Cold homes scandal should shame Scotland into action – Scotsman comment

Fuel poverty is a killer. Excess winter mortality figures – 1,320 people in 2021/22 – are an imperfect guide but give an idea of the scale of the problem.

Cold, damp, mouldy homes make people sick, with children, elderly people and those with chronic health problems at particular risk. In a society worthy of the name, it should be unacceptable that anyone is effectively forced to live in such conditions.

So it is to our enormous shame that it has taken the climate emergency and then a cost-of-living crisis driven by soaring energy prices for the country to start treating the issue with sufficient seriousness. After decades of relative inaction, the scale of the challenge we are now attempting to face has grown to daunting proportions.

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New figures show that more than half of recently inspected rented homes would fail to meet a proposed new energy efficiency standard due to come into force in just two years. And, as Rachelle Earwaker, a senior economist at the Joseph Rowntree Foundation, spelt out, homes with poor energy efficiency ratings are colder, damper and “much more expensive to heat”. “At the moment in the energy crisis, that has had a massive impact,” she added.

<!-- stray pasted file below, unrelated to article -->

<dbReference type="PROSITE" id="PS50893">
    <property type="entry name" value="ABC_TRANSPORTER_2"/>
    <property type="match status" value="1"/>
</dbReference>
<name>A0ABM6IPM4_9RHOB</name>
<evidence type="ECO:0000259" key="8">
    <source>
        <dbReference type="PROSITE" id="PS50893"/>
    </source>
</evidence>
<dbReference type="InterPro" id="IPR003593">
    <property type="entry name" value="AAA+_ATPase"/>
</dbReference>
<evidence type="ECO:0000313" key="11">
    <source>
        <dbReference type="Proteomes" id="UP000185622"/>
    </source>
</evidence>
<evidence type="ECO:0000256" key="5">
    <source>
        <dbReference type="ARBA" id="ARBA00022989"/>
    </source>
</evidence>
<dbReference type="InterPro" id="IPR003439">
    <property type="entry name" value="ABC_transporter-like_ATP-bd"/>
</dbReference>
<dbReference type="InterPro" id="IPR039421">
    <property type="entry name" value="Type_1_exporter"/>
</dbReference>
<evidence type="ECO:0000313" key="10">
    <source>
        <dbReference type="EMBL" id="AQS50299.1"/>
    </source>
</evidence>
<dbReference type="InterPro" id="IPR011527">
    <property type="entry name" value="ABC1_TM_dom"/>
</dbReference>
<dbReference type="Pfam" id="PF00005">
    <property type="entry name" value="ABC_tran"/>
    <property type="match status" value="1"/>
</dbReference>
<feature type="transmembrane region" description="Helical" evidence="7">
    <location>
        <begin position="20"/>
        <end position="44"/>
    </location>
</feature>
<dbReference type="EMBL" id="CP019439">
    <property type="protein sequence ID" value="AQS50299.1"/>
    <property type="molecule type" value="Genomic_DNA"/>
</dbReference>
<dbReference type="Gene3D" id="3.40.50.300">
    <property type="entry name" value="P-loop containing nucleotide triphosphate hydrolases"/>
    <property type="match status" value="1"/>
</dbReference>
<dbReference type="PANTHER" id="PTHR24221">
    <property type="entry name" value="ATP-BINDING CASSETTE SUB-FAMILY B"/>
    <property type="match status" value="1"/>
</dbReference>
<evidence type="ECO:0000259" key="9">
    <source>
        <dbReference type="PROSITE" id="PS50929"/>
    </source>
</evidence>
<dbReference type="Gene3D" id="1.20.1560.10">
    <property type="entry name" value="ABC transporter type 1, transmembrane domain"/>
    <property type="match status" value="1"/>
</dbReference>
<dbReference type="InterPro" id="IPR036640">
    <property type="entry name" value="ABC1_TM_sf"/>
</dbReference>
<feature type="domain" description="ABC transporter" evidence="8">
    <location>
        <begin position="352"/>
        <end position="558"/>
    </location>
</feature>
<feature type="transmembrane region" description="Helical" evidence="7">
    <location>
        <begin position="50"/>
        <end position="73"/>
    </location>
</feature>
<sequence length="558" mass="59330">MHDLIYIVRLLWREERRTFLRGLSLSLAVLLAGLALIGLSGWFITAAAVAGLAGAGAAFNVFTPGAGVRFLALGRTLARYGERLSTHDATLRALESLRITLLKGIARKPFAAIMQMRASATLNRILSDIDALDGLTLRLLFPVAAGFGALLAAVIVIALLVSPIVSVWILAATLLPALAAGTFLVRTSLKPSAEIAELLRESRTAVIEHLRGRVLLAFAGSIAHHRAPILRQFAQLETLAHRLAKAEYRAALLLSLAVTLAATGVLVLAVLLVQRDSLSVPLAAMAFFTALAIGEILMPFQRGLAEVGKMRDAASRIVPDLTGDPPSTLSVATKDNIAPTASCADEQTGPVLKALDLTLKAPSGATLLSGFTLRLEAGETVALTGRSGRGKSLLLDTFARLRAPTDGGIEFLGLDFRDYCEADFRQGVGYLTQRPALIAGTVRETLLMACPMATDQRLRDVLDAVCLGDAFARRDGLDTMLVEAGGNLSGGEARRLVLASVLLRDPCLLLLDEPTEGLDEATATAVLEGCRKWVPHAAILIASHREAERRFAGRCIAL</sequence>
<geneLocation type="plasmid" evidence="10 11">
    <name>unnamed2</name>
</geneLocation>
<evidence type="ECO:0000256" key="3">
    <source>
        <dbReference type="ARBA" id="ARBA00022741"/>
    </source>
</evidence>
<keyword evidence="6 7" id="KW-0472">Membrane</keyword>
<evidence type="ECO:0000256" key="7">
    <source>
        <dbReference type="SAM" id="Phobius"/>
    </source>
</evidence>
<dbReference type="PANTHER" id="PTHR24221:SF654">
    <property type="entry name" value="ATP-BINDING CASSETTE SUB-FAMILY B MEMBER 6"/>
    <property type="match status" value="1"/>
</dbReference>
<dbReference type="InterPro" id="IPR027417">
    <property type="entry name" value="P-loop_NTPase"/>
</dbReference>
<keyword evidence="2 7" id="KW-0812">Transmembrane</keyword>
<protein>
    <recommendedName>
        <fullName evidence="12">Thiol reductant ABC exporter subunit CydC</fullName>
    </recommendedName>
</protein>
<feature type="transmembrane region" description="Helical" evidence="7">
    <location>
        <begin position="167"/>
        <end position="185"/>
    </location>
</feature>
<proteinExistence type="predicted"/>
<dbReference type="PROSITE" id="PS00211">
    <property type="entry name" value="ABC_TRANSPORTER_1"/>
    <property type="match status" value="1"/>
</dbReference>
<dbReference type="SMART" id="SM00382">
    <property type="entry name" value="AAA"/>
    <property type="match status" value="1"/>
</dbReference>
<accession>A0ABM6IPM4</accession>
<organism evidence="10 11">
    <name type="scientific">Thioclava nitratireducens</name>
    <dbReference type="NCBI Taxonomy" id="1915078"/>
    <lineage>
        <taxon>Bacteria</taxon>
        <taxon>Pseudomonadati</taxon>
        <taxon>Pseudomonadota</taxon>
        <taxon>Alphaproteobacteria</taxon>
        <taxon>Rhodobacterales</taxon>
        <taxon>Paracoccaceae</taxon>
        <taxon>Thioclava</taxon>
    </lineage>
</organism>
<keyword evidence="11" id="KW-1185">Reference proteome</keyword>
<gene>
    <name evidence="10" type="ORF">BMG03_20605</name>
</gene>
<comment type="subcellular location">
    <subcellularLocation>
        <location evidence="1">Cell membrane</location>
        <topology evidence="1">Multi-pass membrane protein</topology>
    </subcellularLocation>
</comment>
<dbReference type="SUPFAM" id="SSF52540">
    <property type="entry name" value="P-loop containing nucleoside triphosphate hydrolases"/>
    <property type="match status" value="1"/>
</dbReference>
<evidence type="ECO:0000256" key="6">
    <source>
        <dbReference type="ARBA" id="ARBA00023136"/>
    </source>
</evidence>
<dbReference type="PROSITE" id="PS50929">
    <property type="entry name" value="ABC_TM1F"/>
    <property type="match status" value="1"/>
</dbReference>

So there is a powerful moral case for government to adopt bold, imaginative policies and to launch a ground-breaking drive to insulate homes to much higher standards. It is all very well setting targets that sound good, but there has to be a serious plan to achieve them.

Chris Norris, of the National Residential Landlords Association, pointed out that the cost of improvements “has to be met in some way”, suggesting that tenants might ultimately foot the bill. Some landlords, he added, “might have to sell that property because they just can't do the work and still let it at a rate that people can afford to live in”.

Despite the weather, homes in the UK are among the least well-insulated in Europe. Recognising that this is a serious problem is one thing, doing something about it is quite another. But there should be no doubt that action must be taken. If every home is a well-insulated one, people will be healthier, wealthier and, doubtless, considerably happier. That alone, even aside from the pressing need to cut carbon emissions, should be reason enough.



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